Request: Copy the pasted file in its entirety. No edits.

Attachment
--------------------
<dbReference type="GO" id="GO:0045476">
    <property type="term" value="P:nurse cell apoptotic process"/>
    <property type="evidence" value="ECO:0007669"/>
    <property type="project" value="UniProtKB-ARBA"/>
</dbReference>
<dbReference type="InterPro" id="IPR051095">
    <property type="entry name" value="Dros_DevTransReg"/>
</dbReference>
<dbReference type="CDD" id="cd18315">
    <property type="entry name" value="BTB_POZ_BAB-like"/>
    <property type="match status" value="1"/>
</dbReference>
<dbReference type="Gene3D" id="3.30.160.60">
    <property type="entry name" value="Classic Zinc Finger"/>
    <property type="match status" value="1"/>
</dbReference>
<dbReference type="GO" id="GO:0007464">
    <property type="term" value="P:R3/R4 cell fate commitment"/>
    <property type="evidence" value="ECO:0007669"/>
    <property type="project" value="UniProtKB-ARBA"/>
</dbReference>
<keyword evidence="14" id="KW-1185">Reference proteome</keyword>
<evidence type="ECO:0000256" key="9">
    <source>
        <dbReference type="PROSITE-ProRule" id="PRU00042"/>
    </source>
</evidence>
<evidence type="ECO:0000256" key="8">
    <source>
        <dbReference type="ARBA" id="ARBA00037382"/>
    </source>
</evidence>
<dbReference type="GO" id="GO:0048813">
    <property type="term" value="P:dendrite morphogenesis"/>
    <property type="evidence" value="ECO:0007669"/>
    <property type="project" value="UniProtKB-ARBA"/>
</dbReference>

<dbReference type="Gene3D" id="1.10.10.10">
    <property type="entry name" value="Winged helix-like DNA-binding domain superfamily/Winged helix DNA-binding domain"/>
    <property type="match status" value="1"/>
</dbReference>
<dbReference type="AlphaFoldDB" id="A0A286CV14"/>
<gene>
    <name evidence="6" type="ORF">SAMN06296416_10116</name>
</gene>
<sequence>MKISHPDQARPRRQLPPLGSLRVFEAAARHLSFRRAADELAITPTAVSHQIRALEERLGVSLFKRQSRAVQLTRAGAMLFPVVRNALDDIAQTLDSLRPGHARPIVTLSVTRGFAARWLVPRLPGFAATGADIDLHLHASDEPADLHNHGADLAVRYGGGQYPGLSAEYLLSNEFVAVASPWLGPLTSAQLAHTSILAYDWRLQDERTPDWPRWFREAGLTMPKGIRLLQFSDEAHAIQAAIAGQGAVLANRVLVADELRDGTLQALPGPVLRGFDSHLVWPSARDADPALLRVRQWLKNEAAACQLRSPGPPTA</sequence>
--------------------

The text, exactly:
<dbReference type="GO" id="GO:0045476">
    <property type="term" value="P:nurse cell apoptotic process"/>
    <property type="evidence" value="ECO:0007669"/>
    <property type="project" value="UniProtKB-ARBA"/>
</dbReference>
<dbReference type="InterPro" id="IPR051095">
    <property type="entry name" value="Dros_DevTransReg"/>
</dbReference>
<dbReference type="CDD" id="cd18315">
    <property type="entry name" value="BTB_POZ_BAB-like"/>
    <property type="match status" value="1"/>
</dbReference>
<dbReference type="Gene3D" id="3.30.160.60">
    <property type="entry name" value="Classic Zinc Finger"/>
    <property type="match status" value="1"/>
</dbReference>
<dbReference type="GO" id="GO:0007464">
    <property type="term" value="P:R3/R4 cell fate commitment"/>
    <property type="evidence" value="ECO:0007669"/>
    <property type="project" value="UniProtKB-ARBA"/>
</dbReference>
<keyword evidence="14" id="KW-1185">Reference proteome</keyword>
<evidence type="ECO:0000256" key="9">
    <source>
        <dbReference type="PROSITE-ProRule" id="PRU00042"/>
    </source>
</evidence>
<evidence type="ECO:0000256" key="8">
    <source>
        <dbReference type="ARBA" id="ARBA00037382"/>
    </source>
</evidence>
<dbReference type="GO" id="GO:0048813">
    <property type="term" value="P:dendrite morphogenesis"/>
    <property type="evidence" value="ECO:0007669"/>
    <property type="project" value="UniProtKB-ARBA"/>
</dbReference>

<dbReference type="Gene3D" id="1.10.10.10">
    <property type="entry name" value="Winged helix-like DNA-binding domain superfamily/Winged helix DNA-binding domain"/>
    <property type="match status" value="1"/>
</dbReference>
<dbReference type="AlphaFoldDB" id="A0A286CV14"/>
<gene>
    <name evidence="6" type="ORF">SAMN06296416_10116</name>
</gene>
<sequence>MKISHPDQARPRRQLPPLGSLRVFEAAARHLSFRRAADELAITPTAVSHQIRALEERLGVSLFKRQSRAVQLTRAGAMLFPVVRNALDDIAQTLDSLRPGHARPIVTLSVTRGFAARWLVPRLPGFAATGADIDLHLHASDEPADLHNHGADLAVRYGGGQYPGLSAEYLLSNEFVAVASPWLGPLTSAQLAHTSILAYDWRLQDERTPDWPRWFREAGLTMPKGIRLLQFSDEAHAIQAAIAGQGAVLANRVLVADELRDGTLQALPGPVLRGFDSHLVWPSARDADPALLRVRQWLKNEAAACQLRSPGPPTA</sequence>